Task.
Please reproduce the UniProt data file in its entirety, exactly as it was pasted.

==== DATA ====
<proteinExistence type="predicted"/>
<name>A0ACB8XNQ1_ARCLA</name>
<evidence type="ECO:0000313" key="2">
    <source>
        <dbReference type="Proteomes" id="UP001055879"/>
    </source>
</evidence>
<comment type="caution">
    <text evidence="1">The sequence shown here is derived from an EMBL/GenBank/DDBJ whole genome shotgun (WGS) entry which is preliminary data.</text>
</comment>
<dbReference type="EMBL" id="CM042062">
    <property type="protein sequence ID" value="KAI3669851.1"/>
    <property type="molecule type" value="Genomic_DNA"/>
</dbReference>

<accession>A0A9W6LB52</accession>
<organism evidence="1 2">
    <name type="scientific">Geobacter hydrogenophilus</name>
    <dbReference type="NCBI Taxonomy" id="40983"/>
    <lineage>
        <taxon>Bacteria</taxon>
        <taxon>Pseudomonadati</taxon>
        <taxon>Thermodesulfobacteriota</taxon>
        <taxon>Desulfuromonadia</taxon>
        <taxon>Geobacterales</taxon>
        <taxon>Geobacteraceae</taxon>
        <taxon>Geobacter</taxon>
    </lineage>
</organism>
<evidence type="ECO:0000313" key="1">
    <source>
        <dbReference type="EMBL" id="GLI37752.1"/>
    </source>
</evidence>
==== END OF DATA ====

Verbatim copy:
<proteinExistence type="predicted"/>
<name>A0ACB8XNQ1_ARCLA</name>
<evidence type="ECO:0000313" key="2">
    <source>
        <dbReference type="Proteomes" id="UP001055879"/>
    </source>
</evidence>
<comment type="caution">
    <text evidence="1">The sequence shown here is derived from an EMBL/GenBank/DDBJ whole genome shotgun (WGS) entry which is preliminary data.</text>
</comment>
<dbReference type="EMBL" id="CM042062">
    <property type="protein sequence ID" value="KAI3669851.1"/>
    <property type="molecule type" value="Genomic_DNA"/>
</dbReference>

<accession>A0A9W6LB52</accession>
<organism evidence="1 2">
    <name type="scientific">Geobacter hydrogenophilus</name>
    <dbReference type="NCBI Taxonomy" id="40983"/>
    <lineage>
        <taxon>Bacteria</taxon>
        <taxon>Pseudomonadati</taxon>
        <taxon>Thermodesulfobacteriota</taxon>
        <taxon>Desulfuromonadia</taxon>
        <taxon>Geobacterales</taxon>
        <taxon>Geobacteraceae</taxon>
        <taxon>Geobacter</taxon>
    </lineage>
</organism>
<evidence type="ECO:0000313" key="1">
    <source>
        <dbReference type="EMBL" id="GLI37752.1"/>
    </source>
</evidence>